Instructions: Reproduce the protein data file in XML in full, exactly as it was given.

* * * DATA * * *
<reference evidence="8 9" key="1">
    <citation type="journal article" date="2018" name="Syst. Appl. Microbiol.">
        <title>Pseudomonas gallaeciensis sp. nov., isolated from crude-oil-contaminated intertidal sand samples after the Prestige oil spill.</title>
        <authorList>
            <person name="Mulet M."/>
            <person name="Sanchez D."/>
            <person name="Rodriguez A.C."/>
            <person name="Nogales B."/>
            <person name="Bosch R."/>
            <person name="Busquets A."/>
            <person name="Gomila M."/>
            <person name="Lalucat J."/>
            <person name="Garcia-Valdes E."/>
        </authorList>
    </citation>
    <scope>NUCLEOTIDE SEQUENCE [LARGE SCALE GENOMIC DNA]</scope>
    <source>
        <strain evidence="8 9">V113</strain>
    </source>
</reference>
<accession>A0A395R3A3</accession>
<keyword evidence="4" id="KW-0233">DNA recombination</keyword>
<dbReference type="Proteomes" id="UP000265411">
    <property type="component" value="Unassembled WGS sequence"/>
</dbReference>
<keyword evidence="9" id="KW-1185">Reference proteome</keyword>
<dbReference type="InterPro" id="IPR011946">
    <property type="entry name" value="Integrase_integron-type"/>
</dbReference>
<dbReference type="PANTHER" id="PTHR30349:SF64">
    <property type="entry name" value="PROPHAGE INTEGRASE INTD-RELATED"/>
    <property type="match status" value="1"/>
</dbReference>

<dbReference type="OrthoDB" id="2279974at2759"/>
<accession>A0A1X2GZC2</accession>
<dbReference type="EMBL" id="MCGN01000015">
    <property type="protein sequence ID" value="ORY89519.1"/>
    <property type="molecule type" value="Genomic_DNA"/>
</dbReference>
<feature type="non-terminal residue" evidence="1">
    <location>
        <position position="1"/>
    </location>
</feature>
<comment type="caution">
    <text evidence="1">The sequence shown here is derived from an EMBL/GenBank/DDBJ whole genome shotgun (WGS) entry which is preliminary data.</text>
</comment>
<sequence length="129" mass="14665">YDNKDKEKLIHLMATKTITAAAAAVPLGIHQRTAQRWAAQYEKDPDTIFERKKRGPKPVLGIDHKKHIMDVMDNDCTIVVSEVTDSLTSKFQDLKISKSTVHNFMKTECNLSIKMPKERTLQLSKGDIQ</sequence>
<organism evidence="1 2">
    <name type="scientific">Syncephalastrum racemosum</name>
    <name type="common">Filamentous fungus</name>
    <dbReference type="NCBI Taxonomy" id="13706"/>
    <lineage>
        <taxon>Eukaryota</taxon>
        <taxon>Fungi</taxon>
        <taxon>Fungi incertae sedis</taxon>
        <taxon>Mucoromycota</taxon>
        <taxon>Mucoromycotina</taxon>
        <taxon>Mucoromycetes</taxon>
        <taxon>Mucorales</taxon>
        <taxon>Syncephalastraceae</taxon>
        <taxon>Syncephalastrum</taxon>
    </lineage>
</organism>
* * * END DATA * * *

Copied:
<reference evidence="8 9" key="1">
    <citation type="journal article" date="2018" name="Syst. Appl. Microbiol.">
        <title>Pseudomonas gallaeciensis sp. nov., isolated from crude-oil-contaminated intertidal sand samples after the Prestige oil spill.</title>
        <authorList>
            <person name="Mulet M."/>
            <person name="Sanchez D."/>
            <person name="Rodriguez A.C."/>
            <person name="Nogales B."/>
            <person name="Bosch R."/>
            <person name="Busquets A."/>
            <person name="Gomila M."/>
            <person name="Lalucat J."/>
            <person name="Garcia-Valdes E."/>
        </authorList>
    </citation>
    <scope>NUCLEOTIDE SEQUENCE [LARGE SCALE GENOMIC DNA]</scope>
    <source>
        <strain evidence="8 9">V113</strain>
    </source>
</reference>
<accession>A0A395R3A3</accession>
<keyword evidence="4" id="KW-0233">DNA recombination</keyword>
<dbReference type="Proteomes" id="UP000265411">
    <property type="component" value="Unassembled WGS sequence"/>
</dbReference>
<keyword evidence="9" id="KW-1185">Reference proteome</keyword>
<dbReference type="InterPro" id="IPR011946">
    <property type="entry name" value="Integrase_integron-type"/>
</dbReference>
<dbReference type="PANTHER" id="PTHR30349:SF64">
    <property type="entry name" value="PROPHAGE INTEGRASE INTD-RELATED"/>
    <property type="match status" value="1"/>
</dbReference>

<dbReference type="OrthoDB" id="2279974at2759"/>
<accession>A0A1X2GZC2</accession>
<dbReference type="EMBL" id="MCGN01000015">
    <property type="protein sequence ID" value="ORY89519.1"/>
    <property type="molecule type" value="Genomic_DNA"/>
</dbReference>
<feature type="non-terminal residue" evidence="1">
    <location>
        <position position="1"/>
    </location>
</feature>
<comment type="caution">
    <text evidence="1">The sequence shown here is derived from an EMBL/GenBank/DDBJ whole genome shotgun (WGS) entry which is preliminary data.</text>
</comment>
<sequence length="129" mass="14665">YDNKDKEKLIHLMATKTITAAAAAVPLGIHQRTAQRWAAQYEKDPDTIFERKKRGPKPVLGIDHKKHIMDVMDNDCTIVVSEVTDSLTSKFQDLKISKSTVHNFMKTECNLSIKMPKERTLQLSKGDIQ</sequence>
<organism evidence="1 2">
    <name type="scientific">Syncephalastrum racemosum</name>
    <name type="common">Filamentous fungus</name>
    <dbReference type="NCBI Taxonomy" id="13706"/>
    <lineage>
        <taxon>Eukaryota</taxon>
        <taxon>Fungi</taxon>
        <taxon>Fungi incertae sedis</taxon>
        <taxon>Mucoromycota</taxon>
        <taxon>Mucoromycotina</taxon>
        <taxon>Mucoromycetes</taxon>
        <taxon>Mucorales</taxon>
        <taxon>Syncephalastraceae</taxon>
        <taxon>Syncephalastrum</taxon>
    </lineage>
</organism>